Last week, the Goodyear Tire and Rubber Co. announced it would keep its world headquarters in Akron and relocate to a new campus on Martha Avenue.
Its old headquarters will be turned into a retail, office, entertainment complex to be called Akron Riverwalk by developer Stuart Lichter's Industrial Realty Group (IRG) of California, which will also build the new headquarters building and lease it to Goodyear.
Robert Y. Bowman, the city of Akron's deputy mayor for economic development was deeply involved in the negotiations that led to the announcement of the $890 million project last week and he talks about the intricacies of the deal today.
Q:Did city officials ever truly believe that Goodyear would leave Akron?
A:It is one of those things who blinks first? The answer is, we understand there was legislation actually introduced in North Carolina to try to woo Goodyear away from here. We did not focus on that issue because of the way we got into this process. It was pretty clear we had to step up to the plate or they were gonna open up the options.
Q:Which city or state was Akron's biggest competitor?
A: It didn't get that far. . . . This was where Goodyear said frankly we have buildings that are way out of date, we have been talking internally about
needing a new corporate headquarters. IRG approached us, it accelerated the process. (They want to know) can we do it here in Akron or do we need to do it elsewhere? That's not traditionally how sometimes these deals approach us.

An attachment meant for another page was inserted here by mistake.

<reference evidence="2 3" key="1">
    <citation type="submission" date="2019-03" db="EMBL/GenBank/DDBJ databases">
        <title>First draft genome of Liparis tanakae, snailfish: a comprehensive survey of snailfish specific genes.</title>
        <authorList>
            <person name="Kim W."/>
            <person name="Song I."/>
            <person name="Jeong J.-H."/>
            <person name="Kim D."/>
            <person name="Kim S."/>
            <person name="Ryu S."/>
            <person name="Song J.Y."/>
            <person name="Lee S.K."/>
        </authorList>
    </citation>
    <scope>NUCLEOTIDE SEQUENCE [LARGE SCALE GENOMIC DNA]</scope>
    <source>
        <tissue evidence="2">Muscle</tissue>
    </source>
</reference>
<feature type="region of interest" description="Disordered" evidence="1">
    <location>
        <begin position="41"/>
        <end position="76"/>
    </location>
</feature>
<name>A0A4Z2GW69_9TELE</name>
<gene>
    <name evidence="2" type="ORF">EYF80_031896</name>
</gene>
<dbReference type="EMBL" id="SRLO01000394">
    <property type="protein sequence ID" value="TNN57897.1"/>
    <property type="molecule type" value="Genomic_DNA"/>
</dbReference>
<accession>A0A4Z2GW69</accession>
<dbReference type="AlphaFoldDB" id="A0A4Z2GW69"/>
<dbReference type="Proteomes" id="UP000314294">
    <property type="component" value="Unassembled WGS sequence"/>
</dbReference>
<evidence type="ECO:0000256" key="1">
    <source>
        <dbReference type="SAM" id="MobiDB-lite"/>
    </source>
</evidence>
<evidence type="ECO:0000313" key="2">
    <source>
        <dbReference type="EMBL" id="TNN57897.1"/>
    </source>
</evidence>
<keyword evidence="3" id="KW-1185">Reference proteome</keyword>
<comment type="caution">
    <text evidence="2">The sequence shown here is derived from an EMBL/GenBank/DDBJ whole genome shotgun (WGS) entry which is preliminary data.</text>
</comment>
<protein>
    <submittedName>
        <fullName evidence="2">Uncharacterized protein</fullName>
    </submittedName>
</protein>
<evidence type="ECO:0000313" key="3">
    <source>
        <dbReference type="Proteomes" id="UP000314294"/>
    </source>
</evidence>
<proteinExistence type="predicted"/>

Q:How long were talks going on?
A:Months. . . . We've been looking at this a long time.
Q:What was the key to making this work for the city, state, Goodyear and Stuart Lichter?
A:The key is could the developer? Goodyear has a lot of properties in East Akron. Their need was how do we get out from under the burden of these properties and with IRG that became a possibility because they knew what to do with older properties and how to rehab them. It happened that you had the right people come together at the right time.
Q:How many acres are we talking about that Goodyear owns?
A:They have some 350 acres and about 280 some are part of this deal. They will still retain some of their properties for a variety of reasons.
Q:Has Goodyear committed to adding workers or to keeping the number of workers they currently have in Akron?
A:They have committed to the state of Ohio that they will retain 2,900 full-time employees, which is a requirement under the tax break they have negotiated with the state. They have approximately 3,000 full time now with another 500 contract employees now.
Q:Can you describe the moment you knew that the deal was done and Goodyear was staying?
A:We knew when Stu Lichter could feel comfortable with the deal that we have with IRG that he would be able to I think finalize the deal with Goodyear. It was one of those things you really don't know until the last minute. When they said we were making the announcement, we knew it was gonna be for real. Even the day of the announcement we were going, wow, we really pulled this off.
Q:As part of the deal, Goodyear's current headquarters and other property will be turned into Akron Riverwalk, a new commercial, retail, entertainment, and housing development. How many people do you believe could ultimately be employed in this development?
A:There have been figures when you take in all the consideration of Goodyear, the redevelopment area, all the retail and everything else, that could get as high as 12,000.
Q:What will become of Goodyear's big neon sign atop its present headquarters?
A:I don't know. (Goodyear spokesman Scott Baughman said it is not known at this time what will happen to the sign).